multiple choice
◉ 22.5 billion packs per year
◉ 25 billion packs per year
◉ 12.5 billion packs per year
◉ 35 billion packs per year

e. By how much did the price paid by consumers change due to the tax on cigarettes?

multiple choice
◉ $0.50 per pack
◉ $1.25 per pack
◉ $7.00 per pack
◉ $2.50 per pack
Part a: 35 billion packs; $7.00 per pack

Part b: 22.5 billion packs; $8.25 per pack

Part c: $56.25 billion

Part d: 12.5 billion packs per year

Part e: $1.25 per pack

Explanation
a. The equilibrium occurs where the quantity demanded and quantity supplied are the same. Graphically, this occurs where the demand curve and supply curve intersect. In this case, the equilibrium price is $7.00 per pack and the equilibrium quantity is 35 billion packs.

b. To find the new equilibrium quantity with the tax, it occurs where the new supply curve with the tax and the demand curve intersect. In this case, the equilibrium price is $8.25 per pack and the equilibrium quantity is 22.5 billion packs.

c. The amount of tax revenue collected is equal to the quantity sold in the market multiplied by the amount of the tax. In this case, the market quantity sold is the new equilibrium quantity with the tax, which is 22.5 billion packs times the tax of $2.50 per pack: 22.5 billion packs × $2.50 = $56.25 billion in tax revenue.

d. The original equilibrium quantity demanded was 35 billion packs and the new equilibrium quantity demanded with the tax is 22.5 billion packs. Because of the tax, the quantity demanded fell from 35 billion packs to 22.5 packs, so the quantity demanded fell by 12.5 billion packs.

e. The original price paid by consumers in equilibrium was $7.00 per pack but with the tax the equilibrium price price paid by consumers is $8.25 per pack. Therefore, the price paid by consumers increased by $1.25 per pack.
Figure:
CS (0, 100), (0, 550), (60, 250)
PS (0, 100), (0, 150, (20, 150)
ESeq (0, 150), (0, 550), (20, 450), (20, 150)

Part a:
Quantity demanded: 80 game consoles

Part b:
Quantity supplied: 20 game consoles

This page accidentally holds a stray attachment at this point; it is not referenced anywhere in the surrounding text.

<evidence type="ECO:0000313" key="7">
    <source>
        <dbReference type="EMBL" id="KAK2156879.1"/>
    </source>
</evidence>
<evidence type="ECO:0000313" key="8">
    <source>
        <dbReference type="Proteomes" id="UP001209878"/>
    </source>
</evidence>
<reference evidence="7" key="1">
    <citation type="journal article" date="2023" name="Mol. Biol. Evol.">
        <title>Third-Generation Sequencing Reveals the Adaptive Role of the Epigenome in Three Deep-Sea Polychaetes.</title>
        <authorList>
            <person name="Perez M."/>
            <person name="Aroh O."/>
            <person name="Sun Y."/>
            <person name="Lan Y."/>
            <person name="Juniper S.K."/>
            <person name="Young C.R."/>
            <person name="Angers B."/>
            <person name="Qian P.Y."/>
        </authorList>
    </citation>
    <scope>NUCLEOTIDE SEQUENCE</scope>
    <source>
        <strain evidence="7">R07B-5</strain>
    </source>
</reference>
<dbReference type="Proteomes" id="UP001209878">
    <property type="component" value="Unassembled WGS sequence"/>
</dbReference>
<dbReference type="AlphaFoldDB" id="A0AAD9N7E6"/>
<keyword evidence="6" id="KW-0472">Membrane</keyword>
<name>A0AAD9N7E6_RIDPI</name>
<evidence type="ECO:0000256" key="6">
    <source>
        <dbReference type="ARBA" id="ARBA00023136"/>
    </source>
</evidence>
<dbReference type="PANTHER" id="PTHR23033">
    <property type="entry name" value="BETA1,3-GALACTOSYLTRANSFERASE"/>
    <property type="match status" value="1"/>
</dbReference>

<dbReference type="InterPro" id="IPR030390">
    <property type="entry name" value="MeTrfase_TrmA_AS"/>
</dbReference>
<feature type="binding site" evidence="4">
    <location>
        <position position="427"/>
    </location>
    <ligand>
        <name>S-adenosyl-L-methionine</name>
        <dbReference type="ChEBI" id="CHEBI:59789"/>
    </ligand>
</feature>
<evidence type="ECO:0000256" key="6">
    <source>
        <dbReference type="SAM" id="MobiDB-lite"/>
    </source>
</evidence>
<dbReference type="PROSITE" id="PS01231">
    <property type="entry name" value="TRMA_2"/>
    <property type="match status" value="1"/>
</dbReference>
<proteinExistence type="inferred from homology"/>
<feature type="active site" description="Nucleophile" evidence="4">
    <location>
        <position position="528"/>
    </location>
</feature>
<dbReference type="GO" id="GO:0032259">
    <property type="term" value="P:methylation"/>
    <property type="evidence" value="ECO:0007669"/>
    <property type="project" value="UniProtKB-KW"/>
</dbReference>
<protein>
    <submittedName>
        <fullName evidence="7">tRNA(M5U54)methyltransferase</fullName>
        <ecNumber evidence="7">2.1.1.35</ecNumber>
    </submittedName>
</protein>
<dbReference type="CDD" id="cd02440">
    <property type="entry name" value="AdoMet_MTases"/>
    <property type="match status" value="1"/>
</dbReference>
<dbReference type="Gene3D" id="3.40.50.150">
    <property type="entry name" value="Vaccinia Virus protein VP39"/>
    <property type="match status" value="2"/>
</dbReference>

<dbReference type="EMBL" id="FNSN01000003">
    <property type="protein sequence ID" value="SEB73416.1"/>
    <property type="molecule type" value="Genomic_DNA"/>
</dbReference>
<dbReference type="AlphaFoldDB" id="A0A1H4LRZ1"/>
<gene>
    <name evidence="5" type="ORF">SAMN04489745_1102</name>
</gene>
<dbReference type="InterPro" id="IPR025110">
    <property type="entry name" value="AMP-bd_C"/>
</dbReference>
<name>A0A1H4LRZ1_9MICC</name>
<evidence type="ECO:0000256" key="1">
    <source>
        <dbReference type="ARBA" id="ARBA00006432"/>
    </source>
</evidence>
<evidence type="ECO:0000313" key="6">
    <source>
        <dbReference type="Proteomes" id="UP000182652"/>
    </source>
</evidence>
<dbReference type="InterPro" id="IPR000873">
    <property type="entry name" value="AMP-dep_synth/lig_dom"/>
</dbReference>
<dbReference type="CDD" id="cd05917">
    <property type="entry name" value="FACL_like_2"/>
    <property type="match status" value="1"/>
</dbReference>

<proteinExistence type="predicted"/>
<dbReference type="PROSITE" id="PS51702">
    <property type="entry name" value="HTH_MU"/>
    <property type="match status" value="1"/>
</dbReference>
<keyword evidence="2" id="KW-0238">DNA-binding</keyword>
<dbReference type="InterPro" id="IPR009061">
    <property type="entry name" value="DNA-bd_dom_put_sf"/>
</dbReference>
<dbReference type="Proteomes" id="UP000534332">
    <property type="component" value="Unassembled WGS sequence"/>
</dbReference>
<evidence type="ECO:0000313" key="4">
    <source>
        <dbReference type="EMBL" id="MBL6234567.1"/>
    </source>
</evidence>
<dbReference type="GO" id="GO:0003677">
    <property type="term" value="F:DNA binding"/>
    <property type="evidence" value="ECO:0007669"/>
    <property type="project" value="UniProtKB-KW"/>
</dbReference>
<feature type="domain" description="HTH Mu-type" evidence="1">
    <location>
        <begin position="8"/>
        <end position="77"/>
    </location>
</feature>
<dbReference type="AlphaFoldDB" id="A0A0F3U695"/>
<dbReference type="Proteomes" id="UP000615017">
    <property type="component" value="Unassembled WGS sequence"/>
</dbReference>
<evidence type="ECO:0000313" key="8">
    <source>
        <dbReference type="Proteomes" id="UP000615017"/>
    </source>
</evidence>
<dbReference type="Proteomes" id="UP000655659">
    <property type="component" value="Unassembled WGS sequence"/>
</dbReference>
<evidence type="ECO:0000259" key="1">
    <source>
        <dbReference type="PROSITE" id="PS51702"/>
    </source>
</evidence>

Part c:
Consumer surplus: $ 7000

Part d:
Producer surplus: $ 500

Part e:
Economic surplus: $ 7500

Part f:
Economic surplus in equilibrium: $ 13500

Explanation
a, b. A $150 price does not create an equilibrium. Quantity demanded is 80 game consoles and quantity supplied is 20 game consoles. Note that what is not supplied cannot be traded even if the quantity demanded is bigger than the quantity supplied. Therefore, the quantity traded is 20 game consoles.

c. Consumer surplus is the area above the price ($150), but below the demand curve ($450), left from the quantity traded (20) and right of the vertical axis. Here the area consists of a rectangle (20 × ($450 - $150) = 6,000 ) with a triangle on top (1/2 × 20 × ($550 − $450) = 1,000). Therefore, consumer surplus adds up to $7,000.

d. Producer surplus is the area below the price ($150) to the supply curve ($100), left from the quantity traded and right of the vertical axis. Here the area is a triangle: 1/2 × 20 × ($150 − $100) = $500.

e. Economic surplus is the sum of consumer and producer surplus: $7,000 + $500 = $7,500.

f. Economic surplus is the sum of consumer surplus and producer surplus. In equilibrium, the price would be $250 and the equilibrium quantity would be 60.

Consumer surplus is: 1/2 × 60 × ($550 − $250) = $9,000.

Producer surplus is: 1/2 × 60 × ($250 − $100) = $4,500.

Thus, economic surplus would be $13,500.